Gonna look you right in the face
    Better get yourself together darlin’
    Join the human race
    How in the world you gonna see?
    Laughin’ at fools like me
    Who in the hell do you think you are?
    A super star?
    Well, right you are!

    Well we all shine on
    Like the moon and the stars and the sun
    Well we all shine on
    Everyone! Come on!

    Instant karma’s gonna get you
    Gonna knock you off your feet
    Better recognize your brothers
    Everyone you meet
    Why in the world are we here?
    Surely not to live in pain and fear
    Why on earth are you there?
    When you’re everywhere
    Come and get your share

    Well we all shine on
    Like the moon and the stars and the sun
    Yeah we all shine on
    Come on and on and on on on
    Yeah yeah, alright, uh huh, ah

    Well we all shine on
    Like the moon and the stars and the sun
    Yeah we all shine on
    On and on and on on and on

    Well we all shine on
    Like the moon and the stars and the sun
    Well we all shine on
    Like the moon and the stars and the sun
    Well we all shine on
    Like the moon and the stars and the sun
    Yeah we all shine on
    Like the moon and the stars and the sun

  19. Like BIFFPOW, I had an similar experience in junior high that really transformed my newly burgeoning thirst for all things music. Mr. Reilly, my English teacher who sometimes would whip out his acoustic guitar and perform for us, had the gumption to tell us all why the news was so sad, while in fresh, real mourning.

    After that, I rediscovered those British guys that only sound British when they’re talking, and the rest is history. John was always my favorite, and every year I get as many people as I can to remember the 8th of December with music. Prteferably the music of John Lennon.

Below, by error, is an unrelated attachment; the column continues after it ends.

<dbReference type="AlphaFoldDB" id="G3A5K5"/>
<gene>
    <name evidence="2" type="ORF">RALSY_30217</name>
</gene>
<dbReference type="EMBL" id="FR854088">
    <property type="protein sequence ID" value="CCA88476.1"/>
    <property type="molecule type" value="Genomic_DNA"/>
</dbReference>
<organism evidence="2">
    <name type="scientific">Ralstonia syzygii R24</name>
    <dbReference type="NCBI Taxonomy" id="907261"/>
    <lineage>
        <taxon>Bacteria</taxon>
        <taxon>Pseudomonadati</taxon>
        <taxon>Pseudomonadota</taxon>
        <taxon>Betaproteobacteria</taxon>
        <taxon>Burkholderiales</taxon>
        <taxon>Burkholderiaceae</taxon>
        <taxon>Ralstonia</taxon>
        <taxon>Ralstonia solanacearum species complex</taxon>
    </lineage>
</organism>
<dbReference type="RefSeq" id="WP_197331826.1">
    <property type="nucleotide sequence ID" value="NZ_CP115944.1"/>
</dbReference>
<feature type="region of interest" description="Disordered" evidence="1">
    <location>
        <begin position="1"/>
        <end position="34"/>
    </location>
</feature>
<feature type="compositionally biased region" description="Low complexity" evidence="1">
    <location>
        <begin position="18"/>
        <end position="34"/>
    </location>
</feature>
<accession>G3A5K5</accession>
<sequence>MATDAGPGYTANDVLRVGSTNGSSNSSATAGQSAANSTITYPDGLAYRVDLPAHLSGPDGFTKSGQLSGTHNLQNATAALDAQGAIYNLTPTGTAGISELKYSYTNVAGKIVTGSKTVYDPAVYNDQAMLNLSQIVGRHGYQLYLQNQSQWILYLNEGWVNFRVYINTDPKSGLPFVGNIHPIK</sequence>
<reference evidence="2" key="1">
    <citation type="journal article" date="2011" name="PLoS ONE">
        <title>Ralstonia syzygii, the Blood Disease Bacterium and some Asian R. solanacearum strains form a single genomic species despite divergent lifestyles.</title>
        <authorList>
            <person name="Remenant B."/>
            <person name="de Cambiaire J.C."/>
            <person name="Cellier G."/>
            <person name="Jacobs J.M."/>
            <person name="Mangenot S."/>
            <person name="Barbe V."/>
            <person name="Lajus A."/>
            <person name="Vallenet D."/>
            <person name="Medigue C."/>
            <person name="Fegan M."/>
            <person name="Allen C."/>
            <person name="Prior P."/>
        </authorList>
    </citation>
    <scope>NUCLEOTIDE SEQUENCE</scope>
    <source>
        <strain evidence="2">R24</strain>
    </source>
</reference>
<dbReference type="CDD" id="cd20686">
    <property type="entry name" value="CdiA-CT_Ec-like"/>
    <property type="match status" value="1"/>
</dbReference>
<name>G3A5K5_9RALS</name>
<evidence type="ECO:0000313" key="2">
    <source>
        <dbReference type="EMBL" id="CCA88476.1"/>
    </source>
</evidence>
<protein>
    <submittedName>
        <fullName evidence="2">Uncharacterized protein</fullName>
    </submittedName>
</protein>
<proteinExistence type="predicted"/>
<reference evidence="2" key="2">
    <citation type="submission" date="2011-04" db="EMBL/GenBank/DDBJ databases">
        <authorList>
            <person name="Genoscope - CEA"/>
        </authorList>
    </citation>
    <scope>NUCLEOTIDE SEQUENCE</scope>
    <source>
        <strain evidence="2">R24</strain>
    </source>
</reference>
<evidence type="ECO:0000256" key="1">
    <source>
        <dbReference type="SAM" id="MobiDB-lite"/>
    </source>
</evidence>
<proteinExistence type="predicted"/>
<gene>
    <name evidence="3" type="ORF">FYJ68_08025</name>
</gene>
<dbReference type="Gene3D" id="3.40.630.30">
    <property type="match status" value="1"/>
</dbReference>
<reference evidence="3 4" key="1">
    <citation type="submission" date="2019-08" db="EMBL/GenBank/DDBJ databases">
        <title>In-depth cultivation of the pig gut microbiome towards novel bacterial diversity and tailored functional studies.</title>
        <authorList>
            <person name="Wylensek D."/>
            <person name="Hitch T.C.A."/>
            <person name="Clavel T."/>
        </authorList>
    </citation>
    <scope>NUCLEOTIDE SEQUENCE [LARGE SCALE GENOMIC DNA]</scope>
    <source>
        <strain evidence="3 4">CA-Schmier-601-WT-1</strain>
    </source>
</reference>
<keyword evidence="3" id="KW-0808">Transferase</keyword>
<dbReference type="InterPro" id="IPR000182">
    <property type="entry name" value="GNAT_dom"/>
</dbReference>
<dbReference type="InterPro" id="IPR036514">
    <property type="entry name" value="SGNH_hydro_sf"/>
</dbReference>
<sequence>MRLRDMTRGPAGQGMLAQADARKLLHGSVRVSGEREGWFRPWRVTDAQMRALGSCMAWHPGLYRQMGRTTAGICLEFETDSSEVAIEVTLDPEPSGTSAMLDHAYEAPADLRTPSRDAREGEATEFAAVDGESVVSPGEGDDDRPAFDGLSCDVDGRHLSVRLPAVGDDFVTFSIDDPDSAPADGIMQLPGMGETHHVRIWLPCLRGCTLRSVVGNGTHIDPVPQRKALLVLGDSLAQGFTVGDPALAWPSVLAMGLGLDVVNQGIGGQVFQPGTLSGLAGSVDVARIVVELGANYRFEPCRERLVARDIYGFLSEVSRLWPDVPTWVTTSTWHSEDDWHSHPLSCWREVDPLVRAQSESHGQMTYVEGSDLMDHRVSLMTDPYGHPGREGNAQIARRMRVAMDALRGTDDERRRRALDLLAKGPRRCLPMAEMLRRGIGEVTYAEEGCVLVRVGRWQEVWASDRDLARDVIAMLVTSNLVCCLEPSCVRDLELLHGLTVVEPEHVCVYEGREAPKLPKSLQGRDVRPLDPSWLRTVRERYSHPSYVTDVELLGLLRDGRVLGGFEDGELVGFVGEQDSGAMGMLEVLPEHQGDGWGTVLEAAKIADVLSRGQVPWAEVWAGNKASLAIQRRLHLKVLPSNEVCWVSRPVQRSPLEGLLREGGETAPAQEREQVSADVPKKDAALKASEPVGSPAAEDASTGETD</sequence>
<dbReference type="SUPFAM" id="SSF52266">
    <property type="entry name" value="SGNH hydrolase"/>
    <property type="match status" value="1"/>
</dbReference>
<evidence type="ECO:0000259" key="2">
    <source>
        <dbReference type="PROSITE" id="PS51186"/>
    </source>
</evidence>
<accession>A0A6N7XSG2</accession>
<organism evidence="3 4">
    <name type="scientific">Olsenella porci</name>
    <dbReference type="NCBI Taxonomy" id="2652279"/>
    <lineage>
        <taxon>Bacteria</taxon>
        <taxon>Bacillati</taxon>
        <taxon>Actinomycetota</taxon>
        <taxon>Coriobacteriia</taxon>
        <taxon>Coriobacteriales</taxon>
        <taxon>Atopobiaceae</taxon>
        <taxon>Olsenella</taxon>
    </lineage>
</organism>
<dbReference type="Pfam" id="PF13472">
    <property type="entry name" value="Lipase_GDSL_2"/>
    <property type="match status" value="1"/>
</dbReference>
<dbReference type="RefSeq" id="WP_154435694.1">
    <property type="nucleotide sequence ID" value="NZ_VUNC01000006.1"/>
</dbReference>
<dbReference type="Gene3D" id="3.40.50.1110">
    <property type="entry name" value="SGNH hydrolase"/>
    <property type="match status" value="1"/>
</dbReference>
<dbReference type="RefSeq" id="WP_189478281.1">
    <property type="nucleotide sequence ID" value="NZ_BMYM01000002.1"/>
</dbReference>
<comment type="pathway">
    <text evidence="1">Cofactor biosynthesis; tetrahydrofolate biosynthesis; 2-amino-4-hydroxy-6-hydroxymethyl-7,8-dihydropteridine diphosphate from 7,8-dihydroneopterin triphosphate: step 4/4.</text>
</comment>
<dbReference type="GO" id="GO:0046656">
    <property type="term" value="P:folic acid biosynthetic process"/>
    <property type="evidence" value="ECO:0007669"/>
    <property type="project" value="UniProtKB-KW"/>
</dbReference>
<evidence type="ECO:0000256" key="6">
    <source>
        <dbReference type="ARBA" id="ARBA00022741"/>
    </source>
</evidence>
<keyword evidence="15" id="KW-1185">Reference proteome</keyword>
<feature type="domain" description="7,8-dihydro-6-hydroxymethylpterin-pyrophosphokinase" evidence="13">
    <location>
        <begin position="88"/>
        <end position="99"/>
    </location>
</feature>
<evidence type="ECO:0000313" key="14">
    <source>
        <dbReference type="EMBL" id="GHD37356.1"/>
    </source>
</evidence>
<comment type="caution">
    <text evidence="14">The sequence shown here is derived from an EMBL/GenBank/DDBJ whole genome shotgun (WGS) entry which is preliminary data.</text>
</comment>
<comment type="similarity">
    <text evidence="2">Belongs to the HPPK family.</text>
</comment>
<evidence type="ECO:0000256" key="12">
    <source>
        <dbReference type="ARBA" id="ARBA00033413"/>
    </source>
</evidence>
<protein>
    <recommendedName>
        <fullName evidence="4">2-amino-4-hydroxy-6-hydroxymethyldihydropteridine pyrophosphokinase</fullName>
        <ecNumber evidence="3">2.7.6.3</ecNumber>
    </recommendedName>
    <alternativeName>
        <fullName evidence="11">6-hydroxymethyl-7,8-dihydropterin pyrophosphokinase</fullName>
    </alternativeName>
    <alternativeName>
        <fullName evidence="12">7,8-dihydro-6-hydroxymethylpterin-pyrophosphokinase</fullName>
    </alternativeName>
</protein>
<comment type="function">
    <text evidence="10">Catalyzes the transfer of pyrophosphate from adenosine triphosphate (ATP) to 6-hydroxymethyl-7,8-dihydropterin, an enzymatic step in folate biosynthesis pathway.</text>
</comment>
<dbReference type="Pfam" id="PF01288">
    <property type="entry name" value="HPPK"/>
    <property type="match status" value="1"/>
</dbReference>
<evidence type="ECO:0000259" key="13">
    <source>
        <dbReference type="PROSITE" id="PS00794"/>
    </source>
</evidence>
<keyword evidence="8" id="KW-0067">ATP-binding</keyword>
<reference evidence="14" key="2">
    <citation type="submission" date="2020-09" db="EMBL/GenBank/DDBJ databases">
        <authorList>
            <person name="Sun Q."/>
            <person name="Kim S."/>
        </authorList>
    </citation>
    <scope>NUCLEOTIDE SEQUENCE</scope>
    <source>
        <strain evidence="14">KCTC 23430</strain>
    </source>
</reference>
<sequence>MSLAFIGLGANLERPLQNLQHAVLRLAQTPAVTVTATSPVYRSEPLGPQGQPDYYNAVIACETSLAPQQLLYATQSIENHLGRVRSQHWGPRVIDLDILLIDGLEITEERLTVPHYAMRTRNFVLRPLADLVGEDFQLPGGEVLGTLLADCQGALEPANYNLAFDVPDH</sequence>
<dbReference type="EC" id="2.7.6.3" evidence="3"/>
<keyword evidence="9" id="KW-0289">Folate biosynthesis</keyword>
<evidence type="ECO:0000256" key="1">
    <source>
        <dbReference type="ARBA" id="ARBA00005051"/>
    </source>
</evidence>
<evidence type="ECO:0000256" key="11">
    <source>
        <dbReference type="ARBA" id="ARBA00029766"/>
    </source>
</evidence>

20. I was 13 and had been sent to bed for the night worst night of my life had just said good night to my dad little did i know it was for the last time. They announced on the radio that John had been shot and killed, felt horrible for all his family and friends. My Aunt woke me up the next morning to tell me my Dad had died in the early morning hours. The world had just lost 2 of the most wonderful men in ever in a few hours that December.

  21. Greenskeptic @ 26 – !!!!!!

    and I thought ~I’d~ had a bad day that day.

    Here in the UK it happened on the 9th, and the 9th is the day that still brings it all back.

    My best friend phoned me before college, she had heard it on the radio. I argued with her for ages over the distinction between ‘shot’and ‘dead’.

    The rest of the day was entirely surreal.
    It was the first time I ever went through the whole grieving process.

    And years later, with all the fun of ageing, passing the ‘I’ve outlived Hendrix’, ‘I’ve outlived Jesus’, ‘I’ve outlived Marilyn Monroe’ markers, outliving John was the one that really gave me pause…